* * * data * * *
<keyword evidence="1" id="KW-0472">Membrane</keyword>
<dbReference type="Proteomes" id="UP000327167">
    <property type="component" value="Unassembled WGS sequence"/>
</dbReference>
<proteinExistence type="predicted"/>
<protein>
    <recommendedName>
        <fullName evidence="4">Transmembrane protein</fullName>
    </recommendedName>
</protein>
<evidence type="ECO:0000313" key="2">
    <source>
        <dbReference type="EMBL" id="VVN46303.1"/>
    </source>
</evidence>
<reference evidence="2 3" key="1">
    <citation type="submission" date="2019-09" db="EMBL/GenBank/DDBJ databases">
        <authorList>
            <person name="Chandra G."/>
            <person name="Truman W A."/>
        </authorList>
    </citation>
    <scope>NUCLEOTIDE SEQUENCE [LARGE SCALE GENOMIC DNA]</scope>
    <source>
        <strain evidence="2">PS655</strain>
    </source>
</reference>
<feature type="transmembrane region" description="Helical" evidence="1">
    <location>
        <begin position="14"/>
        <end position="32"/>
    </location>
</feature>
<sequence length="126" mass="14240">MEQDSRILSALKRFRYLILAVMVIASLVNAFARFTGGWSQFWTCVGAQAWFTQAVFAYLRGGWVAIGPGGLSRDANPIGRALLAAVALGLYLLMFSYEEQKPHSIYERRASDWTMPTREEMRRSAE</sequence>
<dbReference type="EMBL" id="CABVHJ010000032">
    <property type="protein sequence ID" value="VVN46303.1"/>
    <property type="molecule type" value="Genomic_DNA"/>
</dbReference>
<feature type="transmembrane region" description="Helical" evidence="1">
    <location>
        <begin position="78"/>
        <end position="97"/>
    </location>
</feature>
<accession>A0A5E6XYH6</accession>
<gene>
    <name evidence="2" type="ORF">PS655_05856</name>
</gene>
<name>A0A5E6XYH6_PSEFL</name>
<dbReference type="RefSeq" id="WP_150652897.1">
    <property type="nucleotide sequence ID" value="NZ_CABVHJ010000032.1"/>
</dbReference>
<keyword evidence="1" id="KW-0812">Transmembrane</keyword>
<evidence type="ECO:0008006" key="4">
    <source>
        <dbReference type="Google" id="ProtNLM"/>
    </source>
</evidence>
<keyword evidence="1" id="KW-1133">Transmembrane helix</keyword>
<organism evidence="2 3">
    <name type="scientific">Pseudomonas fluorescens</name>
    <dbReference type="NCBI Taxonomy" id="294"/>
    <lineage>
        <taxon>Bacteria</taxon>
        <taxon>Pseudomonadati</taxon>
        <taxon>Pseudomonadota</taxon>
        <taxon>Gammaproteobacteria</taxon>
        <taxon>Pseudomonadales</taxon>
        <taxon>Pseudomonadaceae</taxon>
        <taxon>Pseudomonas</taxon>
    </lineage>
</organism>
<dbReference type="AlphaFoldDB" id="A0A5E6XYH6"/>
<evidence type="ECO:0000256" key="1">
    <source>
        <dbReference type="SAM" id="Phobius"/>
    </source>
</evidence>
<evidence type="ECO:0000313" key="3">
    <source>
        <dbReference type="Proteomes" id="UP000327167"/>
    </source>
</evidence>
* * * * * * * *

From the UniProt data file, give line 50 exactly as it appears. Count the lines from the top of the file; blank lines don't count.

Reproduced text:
<dbReference type="RefSeq" id="WP_150652897.1">